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political parties

Topics: Thomas Jefferson, Alexander Hamilton, George Washington, United States, Political party / Pages: 3 (707 words) / Published: Oct 16th, 2013
Political parties are one of the earliest available and visible institutions in a democracy. A political party is an association of people who come together on a common platform with the objective of contesting elections. Political parties have three components-leaders, active members and followers. One main function of political parties are to contest election, put forward policies and programmes, make laws, form a government, perform role of opposition, share public opinion and undertake welfare activities. We need political parties because they lay down foundations of a strong representative democracy. There are many political parties in a country so that people may have choices. Political parties some challenges like lack of internal democracy, dynastic succession, money and muscle power and lack of meaningful choice before people

From their earliest establishment, political parties have been controversial aspects of society that have both made the United Sates strong and weak. However, though beneficial in some ways, the early political parties served a harmful purpose by moving politicians' focuses away from the majority's needs and instead onto political desires and party expectations.
In particular, Presidents George Washington and John Adams enacted strictly Federalist views through Washington's Whiskey Tax and the Alien and Sedition Acts, while Republican Presidents Thomas Jefferson and Andrew Jackson continued to stop the United States with their political allegiances by obstinately following party beliefs despite what was best for the country, as in the case with Jefferson's limitation of the American Navy and Jackson's Bank War.
The Federalist presidents cramp American prosperity by favoring the upper class and limiting the Republican Party with restrictive and unconstitutional policies. During Washington's presidency, Alexander Hamilton enacted two new taxes in an effort to raise governmental funds: a tax on the distillers of alcohol, particularly whiskey, and a tariff on imports. However, since only common men made up the whiskey distillers, this new tax in no way affected the social elites; instead of catering to the desires of the majority population, Washington and Hamilton's policies served the interests of the upper class alone. This Federalist favoritism caused outrage amongst the common majority, and in 1794 Pennsylvanian farmers rose up against the tax in the Whiskey Rebellion.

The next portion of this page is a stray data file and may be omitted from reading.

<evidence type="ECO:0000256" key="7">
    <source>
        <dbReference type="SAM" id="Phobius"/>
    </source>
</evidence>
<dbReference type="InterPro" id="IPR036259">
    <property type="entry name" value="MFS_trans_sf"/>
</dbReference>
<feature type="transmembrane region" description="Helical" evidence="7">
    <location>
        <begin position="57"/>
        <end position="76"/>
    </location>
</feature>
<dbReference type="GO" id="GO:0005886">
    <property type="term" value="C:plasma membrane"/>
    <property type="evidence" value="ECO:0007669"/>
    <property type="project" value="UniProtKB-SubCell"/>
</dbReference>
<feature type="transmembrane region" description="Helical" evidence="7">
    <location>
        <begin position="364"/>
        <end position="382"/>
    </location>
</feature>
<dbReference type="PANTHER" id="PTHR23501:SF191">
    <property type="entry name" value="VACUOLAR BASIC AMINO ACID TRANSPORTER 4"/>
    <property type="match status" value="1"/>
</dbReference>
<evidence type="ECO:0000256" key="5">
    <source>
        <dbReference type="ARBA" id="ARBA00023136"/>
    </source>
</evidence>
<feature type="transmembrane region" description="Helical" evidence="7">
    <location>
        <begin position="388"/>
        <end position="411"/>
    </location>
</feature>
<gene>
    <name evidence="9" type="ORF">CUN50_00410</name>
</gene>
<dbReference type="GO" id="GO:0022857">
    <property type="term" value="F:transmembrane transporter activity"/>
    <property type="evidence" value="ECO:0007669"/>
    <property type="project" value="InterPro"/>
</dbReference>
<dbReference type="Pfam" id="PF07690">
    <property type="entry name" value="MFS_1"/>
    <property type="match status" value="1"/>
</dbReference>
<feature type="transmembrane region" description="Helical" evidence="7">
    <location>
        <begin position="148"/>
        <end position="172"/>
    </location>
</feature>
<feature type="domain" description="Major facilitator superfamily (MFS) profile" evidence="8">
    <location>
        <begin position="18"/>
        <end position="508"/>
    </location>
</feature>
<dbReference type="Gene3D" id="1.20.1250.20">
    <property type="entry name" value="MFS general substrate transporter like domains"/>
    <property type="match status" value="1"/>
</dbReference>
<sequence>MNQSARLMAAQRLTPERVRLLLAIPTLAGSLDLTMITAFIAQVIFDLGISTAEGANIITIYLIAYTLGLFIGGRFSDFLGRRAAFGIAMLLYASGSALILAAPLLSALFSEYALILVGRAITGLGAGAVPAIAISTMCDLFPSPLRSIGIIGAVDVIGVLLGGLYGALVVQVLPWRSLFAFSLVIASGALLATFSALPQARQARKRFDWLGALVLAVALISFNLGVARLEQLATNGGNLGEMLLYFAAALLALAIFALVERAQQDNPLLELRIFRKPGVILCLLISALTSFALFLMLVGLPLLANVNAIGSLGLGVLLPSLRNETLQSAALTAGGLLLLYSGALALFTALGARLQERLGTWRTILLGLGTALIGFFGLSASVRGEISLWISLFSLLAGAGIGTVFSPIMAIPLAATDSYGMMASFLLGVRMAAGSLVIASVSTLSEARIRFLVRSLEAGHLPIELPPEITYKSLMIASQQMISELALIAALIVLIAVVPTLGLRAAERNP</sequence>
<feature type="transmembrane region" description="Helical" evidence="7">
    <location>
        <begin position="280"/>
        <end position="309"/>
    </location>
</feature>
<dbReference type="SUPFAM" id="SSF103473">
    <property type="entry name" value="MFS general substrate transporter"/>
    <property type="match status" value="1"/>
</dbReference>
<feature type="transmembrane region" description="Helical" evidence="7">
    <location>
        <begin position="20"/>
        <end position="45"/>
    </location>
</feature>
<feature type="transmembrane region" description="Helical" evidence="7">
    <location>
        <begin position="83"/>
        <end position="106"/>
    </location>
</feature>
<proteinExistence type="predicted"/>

The issues caused by political parties continued on with the next Federalist president, John Adams. In an attempt to limit the rival Republican Party, Adams enacted the Alien and Sedition Acts of 1798. By making the process of becoming an American citizen more difficult while allowing the government to persecute anyone guilty of sedition, Adams both deterred immigration to America and temporarily limited freedom of speech. Instead of upholding the values of the United States, Adams became set upon the destruction of a rival political party and lost sight of serving the people's best interests.
These issues persisted with the slanderous election of 1800 and Adams' midnight appointments based entirely on biased political preference.
During the early Republican presidencies, strict adherence to party beliefs continued to hinder the American political system. When Thomas Jefferson won the election of 1800 and became the first Republican president, he began to undo certain Federalist institutions in accordance with his Republican distrust of centralized power, as with his downsizing of the armed forces. This act, motivated by Republican reasoning, soon proved to actually endanger the country. The emergence of the Barbary pirates in the Mediterranean during the late 18th century and their sudden harassment of American ships caught the United States with no means of self-protection, and Jefferson was forced to build up the American navy once again.
The impeachment of Samuel Chase and Jefferson's policy of nullification further demonstrate ways in which unfaltering political allegiance during Jefferson's time negatively impacted the entire political system. President Andrew Jackson's distrust of centralized power also caused severe political issues; by waging a war against the bank and with it Nicholas Biddle, Jackson caused the collapse of the U.S. economy, all due to differing political views.
The creation of political parties initially resulted in a system greatly hindered by rivalries and filled with distractions that diverted politicians from serving the American public as a whole, while dividing and corrupting American politics. However, political parties of the modern world have greatly evolved since this time and today are sophisticated factions that better serve to represent the citizens.

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